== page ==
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Working on the railroad - an InfoWorld horror story

InfoWorld has a great anonymous column "Off the record" and one entry, Working on the railroad caught my attention.

Now this kind of story is sadly all too common, both in enormously complex "customization" projects for packaged or acquired software and in "build to suit" software. Massive overruns, hard to make it meet requirements, poorly defined requirements, massive enhancement projects after the implementation is "done" and, probably, an ongoing maintenance nightmare.

Now I am not going to propose for a second that any technology choice could solve the myriad problems that show up in this story and hundreds like it. However I would like to address how business rules might have helped.

If I acquired an application, packaged or from another company, that had been architected with a business rules management system at its heart, how might my experience be different?

  • Well key decisions would be configurable by me so I could change the way the software behaved to better serve my needs.
  • The rules being implemented would be clear and unambiguous and stored in a central location making it easier to find them, understand them and change them.
  • The structure of a rules repository is typically driven by the lines of business supported or some other equally robust segmentation of the business problem. This would have made clear which lines of business were included and what the rules were for each.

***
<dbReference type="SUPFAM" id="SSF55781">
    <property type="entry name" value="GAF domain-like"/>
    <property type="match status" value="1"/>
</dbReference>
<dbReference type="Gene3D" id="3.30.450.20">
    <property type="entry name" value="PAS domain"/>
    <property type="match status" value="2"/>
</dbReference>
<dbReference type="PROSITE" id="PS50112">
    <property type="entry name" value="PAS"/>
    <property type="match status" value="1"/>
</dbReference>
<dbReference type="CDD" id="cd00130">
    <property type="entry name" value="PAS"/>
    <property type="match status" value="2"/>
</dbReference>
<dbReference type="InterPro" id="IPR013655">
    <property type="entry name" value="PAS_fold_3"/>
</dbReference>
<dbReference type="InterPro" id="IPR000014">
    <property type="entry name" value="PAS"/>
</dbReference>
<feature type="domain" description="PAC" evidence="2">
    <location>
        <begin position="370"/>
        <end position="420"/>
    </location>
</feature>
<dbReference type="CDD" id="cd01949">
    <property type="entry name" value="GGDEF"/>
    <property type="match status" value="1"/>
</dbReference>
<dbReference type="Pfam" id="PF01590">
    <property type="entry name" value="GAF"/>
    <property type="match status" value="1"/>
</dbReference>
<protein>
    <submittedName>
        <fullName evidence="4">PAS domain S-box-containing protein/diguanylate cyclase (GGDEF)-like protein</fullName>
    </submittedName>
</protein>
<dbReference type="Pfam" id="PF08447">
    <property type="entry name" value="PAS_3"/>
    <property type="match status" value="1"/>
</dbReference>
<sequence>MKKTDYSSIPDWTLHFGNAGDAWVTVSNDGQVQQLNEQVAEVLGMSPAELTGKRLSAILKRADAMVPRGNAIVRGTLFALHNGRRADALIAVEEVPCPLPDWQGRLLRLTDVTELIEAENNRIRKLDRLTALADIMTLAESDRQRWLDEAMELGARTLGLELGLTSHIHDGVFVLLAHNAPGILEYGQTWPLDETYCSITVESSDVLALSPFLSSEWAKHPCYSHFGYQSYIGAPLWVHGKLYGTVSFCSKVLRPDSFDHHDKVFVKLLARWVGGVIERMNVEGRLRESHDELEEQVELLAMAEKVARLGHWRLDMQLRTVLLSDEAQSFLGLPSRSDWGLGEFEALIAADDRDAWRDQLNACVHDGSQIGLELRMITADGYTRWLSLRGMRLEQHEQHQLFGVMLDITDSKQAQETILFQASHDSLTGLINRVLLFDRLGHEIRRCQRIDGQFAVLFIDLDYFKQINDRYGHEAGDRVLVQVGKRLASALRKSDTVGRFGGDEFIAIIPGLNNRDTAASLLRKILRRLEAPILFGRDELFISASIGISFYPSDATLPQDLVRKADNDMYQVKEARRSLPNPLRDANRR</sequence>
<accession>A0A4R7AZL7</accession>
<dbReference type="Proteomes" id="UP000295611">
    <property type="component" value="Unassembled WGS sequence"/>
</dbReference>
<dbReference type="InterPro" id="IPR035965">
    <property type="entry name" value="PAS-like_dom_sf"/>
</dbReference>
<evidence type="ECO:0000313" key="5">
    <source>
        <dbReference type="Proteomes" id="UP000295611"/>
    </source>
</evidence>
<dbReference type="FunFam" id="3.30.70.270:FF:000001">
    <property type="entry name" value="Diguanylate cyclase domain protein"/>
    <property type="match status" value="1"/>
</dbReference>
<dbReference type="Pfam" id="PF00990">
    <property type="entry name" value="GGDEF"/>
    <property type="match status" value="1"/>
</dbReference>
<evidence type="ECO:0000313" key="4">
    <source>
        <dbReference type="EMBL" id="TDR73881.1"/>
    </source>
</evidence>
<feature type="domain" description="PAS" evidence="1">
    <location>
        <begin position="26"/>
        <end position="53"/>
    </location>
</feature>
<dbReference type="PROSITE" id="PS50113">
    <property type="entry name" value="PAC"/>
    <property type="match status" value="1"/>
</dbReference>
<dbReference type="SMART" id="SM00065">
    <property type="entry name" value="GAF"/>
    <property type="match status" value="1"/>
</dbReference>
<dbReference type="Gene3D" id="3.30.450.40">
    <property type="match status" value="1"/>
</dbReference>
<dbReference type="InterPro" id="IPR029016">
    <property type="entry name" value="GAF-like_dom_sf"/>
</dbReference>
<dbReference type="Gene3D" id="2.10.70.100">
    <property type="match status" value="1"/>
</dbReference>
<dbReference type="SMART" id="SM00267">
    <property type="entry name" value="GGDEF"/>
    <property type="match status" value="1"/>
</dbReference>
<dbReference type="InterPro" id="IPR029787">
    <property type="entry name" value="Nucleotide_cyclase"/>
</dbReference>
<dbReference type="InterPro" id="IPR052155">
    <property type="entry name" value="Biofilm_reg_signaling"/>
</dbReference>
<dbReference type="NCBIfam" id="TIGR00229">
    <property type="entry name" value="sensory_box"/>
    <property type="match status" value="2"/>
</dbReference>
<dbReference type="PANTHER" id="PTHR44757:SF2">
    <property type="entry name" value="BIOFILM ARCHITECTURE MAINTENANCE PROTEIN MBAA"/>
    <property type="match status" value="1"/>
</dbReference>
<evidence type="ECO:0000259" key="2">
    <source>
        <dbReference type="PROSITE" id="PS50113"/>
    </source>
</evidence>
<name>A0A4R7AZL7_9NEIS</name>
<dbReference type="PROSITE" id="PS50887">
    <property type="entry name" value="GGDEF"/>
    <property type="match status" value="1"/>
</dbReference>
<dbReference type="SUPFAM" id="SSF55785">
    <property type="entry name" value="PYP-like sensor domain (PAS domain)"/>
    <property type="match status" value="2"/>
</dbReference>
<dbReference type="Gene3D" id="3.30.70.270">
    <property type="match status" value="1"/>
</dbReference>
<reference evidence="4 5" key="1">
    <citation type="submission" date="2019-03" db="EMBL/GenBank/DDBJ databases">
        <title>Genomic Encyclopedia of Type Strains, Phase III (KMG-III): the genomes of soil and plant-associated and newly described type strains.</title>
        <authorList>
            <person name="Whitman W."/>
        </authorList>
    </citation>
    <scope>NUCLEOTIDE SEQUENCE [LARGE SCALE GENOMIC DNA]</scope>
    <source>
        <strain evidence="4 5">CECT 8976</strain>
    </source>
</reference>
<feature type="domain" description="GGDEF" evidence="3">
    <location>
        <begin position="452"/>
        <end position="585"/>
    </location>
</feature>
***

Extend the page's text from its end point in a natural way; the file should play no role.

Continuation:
• Those rules specific to each line of business could have been exposed directly to the users who understand them. Thus the folks who knew the rules about grain transportation would have had an interface through which they could have managed them directly, without going through the medium of IT.

Would this be perfect? No. Would it be better? I think so.

Now if I was going to be building a system for myself I could avoid some of the parallel problems by using a rules management approach.

  • I could clearly delineate the parts of the system that were highly volatile and, instead of trying to nail down the requirements at some arbitrary point in time, I could define the kinds of rules required and let the business manage the actual rules they need at any given time.
  • I could structure a rules repository to let me have core or shared rules as well as rules specific to a line of business or state or whatever.
  • I could reduce the confusion between IT and the business by using a more approachable, declarative business rules syntax.

And so on.

Food for thought.

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